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Child Poverty—Green Party’s Goal

Thursday 15 September 2011 Hansard source (external site)

Turei2. METIRIA TUREI (Co-Leader—Green) Link to this
to the Prime Minister

Why did he refuse to join with the Green Party to set a goal to bring 100,000 children out of poverty by 2014?

BennettHon PAULA BENNETT (Minister for Social Development and Employment) Link to this

TureiMetiria Turei Link to this

Does the Prime Minister agree that children have the same needs for good food, warm clothes, and secure housing whether or not their parents are in paid work?

BennettHon PAULA BENNETT Link to this

We certainly want to see all children doing well in this country, and we believe that the welfare system provides them with a base level of support so that they can get that. Probably where I disagree with the member is that paid work and welfare should be at the same rates.

TureiMetiria Turei Link to this

Has the Prime Minister refused to set a bold target to bring children out of poverty because he knows that most of the children in poverty live in benefit-reliant households, and that therefore bringing them out of poverty would require increasing benefit levels?

BennettHon PAULA BENNETT Link to this

Actually, every day the Prime Minister and his Ministers work hard on behalf of those children and all New Zealanders in this country. But let me give an example of lifting children out of poverty: if we get people into work, that is the best way to get those children out of poverty. For example, in the 9 months to June this year there was a 24 percent increase in the number of people going off the domestic purposes benefit and into work. Those 5,374 sole parents had more than 8,300 children. Those children—

SmithMr SPEAKER Link to this

It is very interesting information that the Minister is sharing with us, but the question was reasonably precise about whether the reason the Prime Minister would not support the Green Party’s goal was that it would mean paying higher levels of benefits. The Minister sort of started to answer it in that she started arguing what other things might be important, but it would be quite helpful to say something about the question asked. If the Minister has forgotten the question, I am very happy to get Metiria Turei to repeat it. Maybe it would be helpful if she did repeat the question.

TureiMetiria Turei Link to this

Has the Prime Minister refused to set a bold target to bring children out of poverty because he knows that most of the children in poverty live in benefit-reliant households, and, therefore, bringing them out of poverty would require increasing benefit levels?

BennettHon PAULA BENNETT Link to this

My point was on behalf of the Prime Minister and was that the best way we can get those children out of poverty is to have them in households that are in paid work. For example, in the 9 months to June this year, 5,374 sole parents went off the benefit and into work. That meant that more than 8,300 children were in households that were in paid work and were more likely to be out of poverty.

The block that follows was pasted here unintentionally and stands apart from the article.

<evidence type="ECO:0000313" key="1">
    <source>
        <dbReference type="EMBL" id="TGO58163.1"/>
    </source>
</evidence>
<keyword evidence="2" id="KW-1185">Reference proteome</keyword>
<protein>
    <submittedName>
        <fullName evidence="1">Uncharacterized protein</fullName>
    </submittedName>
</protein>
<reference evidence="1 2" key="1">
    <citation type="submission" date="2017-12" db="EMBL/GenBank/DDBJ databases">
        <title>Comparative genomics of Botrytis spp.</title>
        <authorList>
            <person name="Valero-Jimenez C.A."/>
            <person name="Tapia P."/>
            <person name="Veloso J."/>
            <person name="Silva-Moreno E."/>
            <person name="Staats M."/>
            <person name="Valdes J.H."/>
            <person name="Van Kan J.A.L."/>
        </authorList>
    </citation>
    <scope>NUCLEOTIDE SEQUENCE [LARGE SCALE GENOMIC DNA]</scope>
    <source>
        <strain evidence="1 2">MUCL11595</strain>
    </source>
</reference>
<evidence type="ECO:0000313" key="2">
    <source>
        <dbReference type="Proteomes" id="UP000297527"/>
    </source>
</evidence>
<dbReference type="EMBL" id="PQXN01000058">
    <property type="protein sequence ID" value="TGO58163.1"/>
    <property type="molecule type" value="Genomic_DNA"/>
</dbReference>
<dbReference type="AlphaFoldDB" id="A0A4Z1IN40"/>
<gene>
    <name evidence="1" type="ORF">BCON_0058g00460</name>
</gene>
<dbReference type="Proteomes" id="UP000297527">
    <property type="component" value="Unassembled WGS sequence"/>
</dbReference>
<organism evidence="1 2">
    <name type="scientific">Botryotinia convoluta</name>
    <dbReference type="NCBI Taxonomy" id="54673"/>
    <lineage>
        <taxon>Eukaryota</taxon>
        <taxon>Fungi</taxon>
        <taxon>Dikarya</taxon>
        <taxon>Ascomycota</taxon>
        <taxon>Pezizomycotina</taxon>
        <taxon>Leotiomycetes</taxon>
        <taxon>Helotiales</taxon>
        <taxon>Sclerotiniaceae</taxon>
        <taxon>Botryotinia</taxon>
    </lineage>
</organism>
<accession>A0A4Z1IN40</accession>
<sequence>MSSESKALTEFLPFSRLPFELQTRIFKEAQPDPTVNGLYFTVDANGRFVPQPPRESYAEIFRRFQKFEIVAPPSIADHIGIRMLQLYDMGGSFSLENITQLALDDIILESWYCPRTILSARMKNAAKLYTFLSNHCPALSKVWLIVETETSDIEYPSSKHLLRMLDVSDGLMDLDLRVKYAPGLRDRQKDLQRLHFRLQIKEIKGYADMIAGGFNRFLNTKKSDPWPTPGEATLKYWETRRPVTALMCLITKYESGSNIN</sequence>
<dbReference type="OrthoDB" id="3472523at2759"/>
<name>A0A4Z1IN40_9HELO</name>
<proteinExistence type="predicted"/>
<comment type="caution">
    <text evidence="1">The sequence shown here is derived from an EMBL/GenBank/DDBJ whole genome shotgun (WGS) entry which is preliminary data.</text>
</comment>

TureiMetiria Turei Link to this

I raise a point of order, Mr Speaker. You asked the Minister to address the issue of increasing benefit levels, which she once again did not do.

SmithMr SPEAKER Link to this

In fairness, I think the Minister in her answer was disagreeing with the member’s question. Rather than increasing benefit levels—in other words, she was disagreeing with that proposition—she was arguing that the best way to get children out of poverty was getting parents into work, which I think is a perfectly fair way, I think, to reply to the question.

TureiMetiria Turei Link to this

How are low-wage jobs a solution to poverty when for every five children living in poverty, two are living in working households—how are low-wage jobs a solution to that?

BennettHon PAULA BENNETT Link to this

Because people are more likely to get into a higher-paid job by being in work, gaining skills, and actually being in that working environment.

TureiMetiria Turei Link to this

Would not extending Working for Families to beneficiary families, and raising the minimum wage for working families, be sufficient to bring 100,000 children out of poverty by 2014, and why does the Prime Minister consistently refuse to do it for those children who are most in need?

BennettHon PAULA BENNETT Link to this

I choose to answer the first part of that question. There is currently a court case going on about Working for Families and the in-work tax credit, and I am not prepared to answer that question.

TureiMetiria Turei Link to this

Is the Prime Minister aware that in Australia children receive the same Government support regardless of whether their parents are in or out of work, and that the Australian minimum wage is about NZ$19.50 an hour; if so, has he considered that introducing those child-friendly policies in New Zealand might actually help with his failing goal of catching up with Australia?

BennettHon PAULA BENNETT Link to this

Yes, the Prime Minister is aware of what Australia’s policy is.

KingHon Annette King Link to this

Does the Prime Minister believe that caring for children at home is work, and valuable work, in this country?

BennettHon PAULA BENNETT Link to this

I believe that being in the home with children and being in work with children—and I am not here to make that kind of judgment—is sometimes work and sometimes it is fun.